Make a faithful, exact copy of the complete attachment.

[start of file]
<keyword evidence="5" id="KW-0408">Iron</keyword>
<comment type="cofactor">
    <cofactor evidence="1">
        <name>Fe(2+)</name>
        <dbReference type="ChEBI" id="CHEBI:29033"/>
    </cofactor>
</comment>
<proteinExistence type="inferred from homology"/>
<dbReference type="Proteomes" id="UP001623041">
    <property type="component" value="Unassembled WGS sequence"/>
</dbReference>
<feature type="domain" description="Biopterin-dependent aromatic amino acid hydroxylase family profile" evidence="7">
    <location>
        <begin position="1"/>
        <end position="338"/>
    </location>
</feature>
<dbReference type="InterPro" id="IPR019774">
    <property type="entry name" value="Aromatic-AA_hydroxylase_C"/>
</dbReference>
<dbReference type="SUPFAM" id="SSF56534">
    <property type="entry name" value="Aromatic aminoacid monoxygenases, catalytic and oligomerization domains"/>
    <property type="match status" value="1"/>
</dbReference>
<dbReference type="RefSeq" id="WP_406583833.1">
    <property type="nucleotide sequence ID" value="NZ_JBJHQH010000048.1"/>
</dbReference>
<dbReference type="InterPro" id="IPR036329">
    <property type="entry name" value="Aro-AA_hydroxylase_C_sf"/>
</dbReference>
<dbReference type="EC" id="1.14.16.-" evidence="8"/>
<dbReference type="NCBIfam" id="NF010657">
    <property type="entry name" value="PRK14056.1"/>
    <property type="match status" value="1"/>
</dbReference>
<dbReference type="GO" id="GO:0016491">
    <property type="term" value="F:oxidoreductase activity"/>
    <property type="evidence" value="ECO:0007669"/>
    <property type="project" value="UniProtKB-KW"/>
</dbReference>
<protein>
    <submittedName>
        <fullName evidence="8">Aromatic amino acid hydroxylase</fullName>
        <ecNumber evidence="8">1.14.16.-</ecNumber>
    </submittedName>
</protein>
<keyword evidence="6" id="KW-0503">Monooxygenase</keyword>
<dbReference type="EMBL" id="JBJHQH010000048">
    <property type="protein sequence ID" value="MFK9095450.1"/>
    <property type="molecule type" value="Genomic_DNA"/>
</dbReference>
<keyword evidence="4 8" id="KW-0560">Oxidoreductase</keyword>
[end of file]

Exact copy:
<keyword evidence="5" id="KW-0408">Iron</keyword>
<comment type="cofactor">
    <cofactor evidence="1">
        <name>Fe(2+)</name>
        <dbReference type="ChEBI" id="CHEBI:29033"/>
    </cofactor>
</comment>
<proteinExistence type="inferred from homology"/>
<dbReference type="Proteomes" id="UP001623041">
    <property type="component" value="Unassembled WGS sequence"/>
</dbReference>
<feature type="domain" description="Biopterin-dependent aromatic amino acid hydroxylase family profile" evidence="7">
    <location>
        <begin position="1"/>
        <end position="338"/>
    </location>
</feature>
<dbReference type="InterPro" id="IPR019774">
    <property type="entry name" value="Aromatic-AA_hydroxylase_C"/>
</dbReference>
<dbReference type="SUPFAM" id="SSF56534">
    <property type="entry name" value="Aromatic aminoacid monoxygenases, catalytic and oligomerization domains"/>
    <property type="match status" value="1"/>
</dbReference>
<dbReference type="RefSeq" id="WP_406583833.1">
    <property type="nucleotide sequence ID" value="NZ_JBJHQH010000048.1"/>
</dbReference>
<dbReference type="InterPro" id="IPR036329">
    <property type="entry name" value="Aro-AA_hydroxylase_C_sf"/>
</dbReference>
<dbReference type="EC" id="1.14.16.-" evidence="8"/>
<dbReference type="NCBIfam" id="NF010657">
    <property type="entry name" value="PRK14056.1"/>
    <property type="match status" value="1"/>
</dbReference>
<dbReference type="GO" id="GO:0016491">
    <property type="term" value="F:oxidoreductase activity"/>
    <property type="evidence" value="ECO:0007669"/>
    <property type="project" value="UniProtKB-KW"/>
</dbReference>
<protein>
    <submittedName>
        <fullName evidence="8">Aromatic amino acid hydroxylase</fullName>
        <ecNumber evidence="8">1.14.16.-</ecNumber>
    </submittedName>
</protein>
<keyword evidence="6" id="KW-0503">Monooxygenase</keyword>
<dbReference type="EMBL" id="JBJHQH010000048">
    <property type="protein sequence ID" value="MFK9095450.1"/>
    <property type="molecule type" value="Genomic_DNA"/>
</dbReference>
<keyword evidence="4 8" id="KW-0560">Oxidoreductase</keyword>